# Re: Is antenna a transducer to 377 ohms?

• From: Roy Lewallen <w7el@xxxxxxxxx>
• Date: Tue, 12 Sep 2006 16:26:43 -0700

Peter O. Brackett wrote:

Correct, but don't we all believe that the wave impedance of "free space" is approximately 377 Ohms...

Everywhere...

Even in the near field of an antenna.

That is an antenna itself has no effect on the fundamental u and e of the media in which it is immersed. u and e are defined only in terms of and as affecting "plane wave" [TEM mode?] propagation, and...

After all the antenna is very small, and free space is very large (grin), and so a tiny antenna cannot change u and e everywhere!
>
The fields E and H in the "near region" of an antenna where the waves are not "plane" on the other hand may not be related by 377 Ohms, simply because the waves emanating from the "near" antenna are not plane, but...

There might just also be plane waves passing through identically the same region of space, say emanating from a more distant antenna. The ratio for those plane E and H fields will indeed be 377 Ohms over the exact same region of space where Zo is different because of simultaneous but non-planar waves.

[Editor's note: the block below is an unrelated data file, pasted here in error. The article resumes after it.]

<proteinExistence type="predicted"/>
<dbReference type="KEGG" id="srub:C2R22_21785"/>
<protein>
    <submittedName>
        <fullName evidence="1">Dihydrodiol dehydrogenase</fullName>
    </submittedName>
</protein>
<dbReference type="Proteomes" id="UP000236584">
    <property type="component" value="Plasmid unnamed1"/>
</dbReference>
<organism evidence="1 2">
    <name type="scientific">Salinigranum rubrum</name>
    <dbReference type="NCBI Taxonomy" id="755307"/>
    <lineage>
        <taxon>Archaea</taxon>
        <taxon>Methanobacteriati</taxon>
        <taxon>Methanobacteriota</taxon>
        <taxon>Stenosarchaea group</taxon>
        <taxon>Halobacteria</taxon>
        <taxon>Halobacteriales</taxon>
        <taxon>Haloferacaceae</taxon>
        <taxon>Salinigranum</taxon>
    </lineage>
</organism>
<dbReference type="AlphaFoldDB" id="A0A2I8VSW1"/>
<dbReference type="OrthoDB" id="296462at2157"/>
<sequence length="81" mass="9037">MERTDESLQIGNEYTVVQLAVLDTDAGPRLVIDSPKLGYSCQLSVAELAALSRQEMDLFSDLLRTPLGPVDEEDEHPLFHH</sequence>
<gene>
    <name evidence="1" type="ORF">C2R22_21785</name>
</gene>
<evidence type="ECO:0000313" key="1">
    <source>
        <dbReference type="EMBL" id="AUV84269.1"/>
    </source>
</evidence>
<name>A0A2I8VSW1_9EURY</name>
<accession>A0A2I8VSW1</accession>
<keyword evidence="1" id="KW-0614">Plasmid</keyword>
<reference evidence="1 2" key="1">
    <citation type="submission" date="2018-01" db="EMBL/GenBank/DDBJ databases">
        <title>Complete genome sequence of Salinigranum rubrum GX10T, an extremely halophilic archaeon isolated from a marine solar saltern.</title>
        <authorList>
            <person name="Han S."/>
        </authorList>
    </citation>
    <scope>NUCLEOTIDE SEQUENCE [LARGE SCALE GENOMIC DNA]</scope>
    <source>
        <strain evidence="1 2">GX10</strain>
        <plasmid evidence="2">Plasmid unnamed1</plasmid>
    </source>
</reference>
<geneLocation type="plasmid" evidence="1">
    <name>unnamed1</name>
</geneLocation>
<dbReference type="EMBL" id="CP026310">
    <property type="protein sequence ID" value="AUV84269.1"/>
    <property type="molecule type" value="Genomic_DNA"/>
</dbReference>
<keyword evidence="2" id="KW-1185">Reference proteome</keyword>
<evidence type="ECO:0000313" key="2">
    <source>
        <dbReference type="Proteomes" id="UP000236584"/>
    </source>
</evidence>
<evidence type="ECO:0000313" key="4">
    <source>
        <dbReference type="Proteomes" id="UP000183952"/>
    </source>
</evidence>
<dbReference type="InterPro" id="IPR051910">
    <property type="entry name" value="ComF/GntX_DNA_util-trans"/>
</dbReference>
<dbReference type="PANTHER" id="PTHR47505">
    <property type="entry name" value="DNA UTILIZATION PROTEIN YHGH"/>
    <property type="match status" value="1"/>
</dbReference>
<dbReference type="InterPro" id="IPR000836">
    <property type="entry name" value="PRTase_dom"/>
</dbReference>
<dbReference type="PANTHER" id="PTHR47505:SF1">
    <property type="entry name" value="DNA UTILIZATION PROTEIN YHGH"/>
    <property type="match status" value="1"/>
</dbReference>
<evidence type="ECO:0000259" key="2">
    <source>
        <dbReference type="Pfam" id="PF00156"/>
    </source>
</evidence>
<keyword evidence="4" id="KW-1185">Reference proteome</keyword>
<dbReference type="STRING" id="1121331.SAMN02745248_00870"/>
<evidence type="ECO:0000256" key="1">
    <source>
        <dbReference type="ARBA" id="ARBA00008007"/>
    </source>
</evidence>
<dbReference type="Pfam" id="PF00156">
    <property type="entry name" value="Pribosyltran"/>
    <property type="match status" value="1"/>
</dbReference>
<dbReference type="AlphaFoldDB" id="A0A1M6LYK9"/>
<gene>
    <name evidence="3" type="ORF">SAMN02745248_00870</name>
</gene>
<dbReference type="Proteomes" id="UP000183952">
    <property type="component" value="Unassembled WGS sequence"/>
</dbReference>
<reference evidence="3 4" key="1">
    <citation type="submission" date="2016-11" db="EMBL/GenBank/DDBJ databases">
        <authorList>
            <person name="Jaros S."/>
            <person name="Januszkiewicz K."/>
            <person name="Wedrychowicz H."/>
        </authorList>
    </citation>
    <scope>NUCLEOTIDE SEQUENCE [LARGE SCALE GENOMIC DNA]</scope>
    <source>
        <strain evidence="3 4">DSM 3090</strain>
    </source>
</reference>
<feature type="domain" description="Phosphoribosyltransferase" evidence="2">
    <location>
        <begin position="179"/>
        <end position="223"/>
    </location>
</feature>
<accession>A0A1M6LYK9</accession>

So in fact... the wave impedance of free space can have many values simultaneously, one [universal?] constant value of ~377 Ohms for plane waves, while it may have many other [arbitrary] values for waves passing through the same region of space that are not plane.

I don't believe I've ever encountered the term "wave impedance of free space", and its use is certain to cause confusion, as I sense here.

The *intrinsic* impedance of free space is 377 ohms. The *wave* impedance of an EM wave in that medium is 377 ohms if it's a plane wave in the far field of a radiator, and some other value if it's close to an antenna or other conductor or dielectric. The *intrinsic* impedance of free space is determined only by the conductivity, permittivity, and permeability of the medium; the impedance of a wave is governed not only by the intrinsic impedance of the medium but also other factors.

If you have a reference that defines and uses the term "wave impedance of free space", I'd like to look it up to see how the author deals with this potentially confusing combination of terms. If it does indeed "have many values simultaneously", it's pretty useless in my opinion.

Roy Lewallen, W7EL

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